Not So Golden After All

The Complexities of Chronic Low Back Pain in Older Adulthood

Meredith L. Stensland, PhD, LMSW; Sara Sanders, PhD, MSW


Gerontologist. 2018;58(5):923-931. 

In This Article

Discussion and Implications

By phenomenologically investigating older pain clinic patients' CLBP, this study highlighted the complexities of being old and chronically in pain. Findings showed that CLBP destroys dreams for retirement and the future, complicates other age-related health conditions, creates stigma around the aging process, and generates fear for what the "golden years" will look like. Taken cumulatively, CLBP may be understood as the source of many losses, creating an intense grief experience for older adults and shaping how they see growing old.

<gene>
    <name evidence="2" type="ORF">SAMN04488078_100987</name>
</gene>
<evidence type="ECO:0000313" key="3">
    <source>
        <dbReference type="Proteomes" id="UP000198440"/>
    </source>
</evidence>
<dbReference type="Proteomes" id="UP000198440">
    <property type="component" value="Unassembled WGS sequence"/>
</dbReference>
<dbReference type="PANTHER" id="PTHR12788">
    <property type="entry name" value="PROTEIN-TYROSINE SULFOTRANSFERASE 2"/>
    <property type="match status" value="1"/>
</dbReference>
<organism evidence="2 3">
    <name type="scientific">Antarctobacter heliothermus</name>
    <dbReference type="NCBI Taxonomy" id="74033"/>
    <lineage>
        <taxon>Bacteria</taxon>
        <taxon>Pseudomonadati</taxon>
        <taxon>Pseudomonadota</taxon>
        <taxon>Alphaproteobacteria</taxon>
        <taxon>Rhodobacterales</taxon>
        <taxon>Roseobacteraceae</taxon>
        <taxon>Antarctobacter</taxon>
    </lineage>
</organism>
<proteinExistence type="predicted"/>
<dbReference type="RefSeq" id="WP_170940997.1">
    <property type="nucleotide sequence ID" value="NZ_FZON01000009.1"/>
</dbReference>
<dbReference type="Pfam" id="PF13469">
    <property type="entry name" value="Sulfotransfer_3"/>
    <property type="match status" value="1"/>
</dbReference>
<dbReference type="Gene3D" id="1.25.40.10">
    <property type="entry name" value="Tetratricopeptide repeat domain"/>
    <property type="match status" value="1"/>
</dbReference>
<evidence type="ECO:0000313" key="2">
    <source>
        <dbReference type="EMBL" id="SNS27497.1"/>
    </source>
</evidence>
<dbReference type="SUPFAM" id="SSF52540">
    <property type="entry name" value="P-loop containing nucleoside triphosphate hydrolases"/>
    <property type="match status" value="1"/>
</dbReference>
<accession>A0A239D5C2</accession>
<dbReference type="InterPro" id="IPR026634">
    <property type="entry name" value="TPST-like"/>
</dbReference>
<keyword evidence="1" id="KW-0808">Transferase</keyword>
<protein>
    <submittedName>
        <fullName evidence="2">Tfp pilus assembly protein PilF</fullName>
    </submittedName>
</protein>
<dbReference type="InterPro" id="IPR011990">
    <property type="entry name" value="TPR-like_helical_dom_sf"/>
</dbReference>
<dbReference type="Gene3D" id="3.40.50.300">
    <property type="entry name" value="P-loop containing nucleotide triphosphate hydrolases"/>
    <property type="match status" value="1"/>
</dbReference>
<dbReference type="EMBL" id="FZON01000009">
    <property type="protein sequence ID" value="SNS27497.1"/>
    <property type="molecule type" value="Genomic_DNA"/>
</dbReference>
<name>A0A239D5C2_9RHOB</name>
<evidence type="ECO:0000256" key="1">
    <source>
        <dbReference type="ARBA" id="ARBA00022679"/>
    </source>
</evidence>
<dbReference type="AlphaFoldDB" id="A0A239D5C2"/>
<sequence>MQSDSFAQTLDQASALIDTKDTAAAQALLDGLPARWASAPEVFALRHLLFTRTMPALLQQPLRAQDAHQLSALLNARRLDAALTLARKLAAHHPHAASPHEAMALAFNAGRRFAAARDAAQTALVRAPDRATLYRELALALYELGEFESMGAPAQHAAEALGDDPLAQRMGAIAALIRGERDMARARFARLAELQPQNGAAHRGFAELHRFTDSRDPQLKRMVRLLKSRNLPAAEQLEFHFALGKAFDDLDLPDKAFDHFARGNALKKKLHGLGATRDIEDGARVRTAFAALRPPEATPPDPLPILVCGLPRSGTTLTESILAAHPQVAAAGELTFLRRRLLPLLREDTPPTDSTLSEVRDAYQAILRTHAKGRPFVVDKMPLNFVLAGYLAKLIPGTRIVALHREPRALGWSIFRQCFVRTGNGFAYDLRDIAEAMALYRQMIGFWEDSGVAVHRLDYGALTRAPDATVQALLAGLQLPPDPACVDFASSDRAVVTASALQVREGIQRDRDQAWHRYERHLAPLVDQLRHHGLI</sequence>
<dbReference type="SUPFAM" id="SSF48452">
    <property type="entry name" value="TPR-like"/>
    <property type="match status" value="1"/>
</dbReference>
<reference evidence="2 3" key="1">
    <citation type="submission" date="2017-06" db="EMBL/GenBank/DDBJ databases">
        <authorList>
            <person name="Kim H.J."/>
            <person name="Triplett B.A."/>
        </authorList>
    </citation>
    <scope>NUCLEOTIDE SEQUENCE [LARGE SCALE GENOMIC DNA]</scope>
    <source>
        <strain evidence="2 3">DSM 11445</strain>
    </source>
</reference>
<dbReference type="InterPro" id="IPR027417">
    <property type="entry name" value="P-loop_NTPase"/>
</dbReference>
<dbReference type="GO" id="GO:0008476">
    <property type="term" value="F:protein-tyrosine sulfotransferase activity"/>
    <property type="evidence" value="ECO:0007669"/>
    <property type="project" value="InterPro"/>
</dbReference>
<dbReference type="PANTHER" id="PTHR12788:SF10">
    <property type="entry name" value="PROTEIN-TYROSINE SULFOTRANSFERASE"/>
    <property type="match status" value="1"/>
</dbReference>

The results of this study confirm that chronic pain creates a variety of losses (Gatchel, Adams, Polatin, & Kishino, 2002; Worzer, Kishino, & Gatchel, 2009). As Sofaer-Bennett and colleagues (2007) found, the older adults in our study experienced significant loss by way of decreased physical functioning, resulting in restricted recreational and leisure time activities. This, in turn, drastically impacted the quality of their retirements, leading to disappointment, disillusionment, and a longing for prepain functionality. Individuals in this study had been employed for decades and had long envisioned a rewarding, fulfilling retirement period, and the reality of their CLBP led to grieving this unrealized dream. Their current situation was not as they had envisioned and hoped for, and narratives revealed a degree of anticipatory grief, whereby they feared the future and what further decline and losses it would entail. This is a major distinction from younger individuals with CLBP, in which there tends to be a "… perception of a meaningful future. Participants talked about the possibility of working again or an improved social life" (Snelgrove, Edwards, S., & Liossi, 2013, p. 131).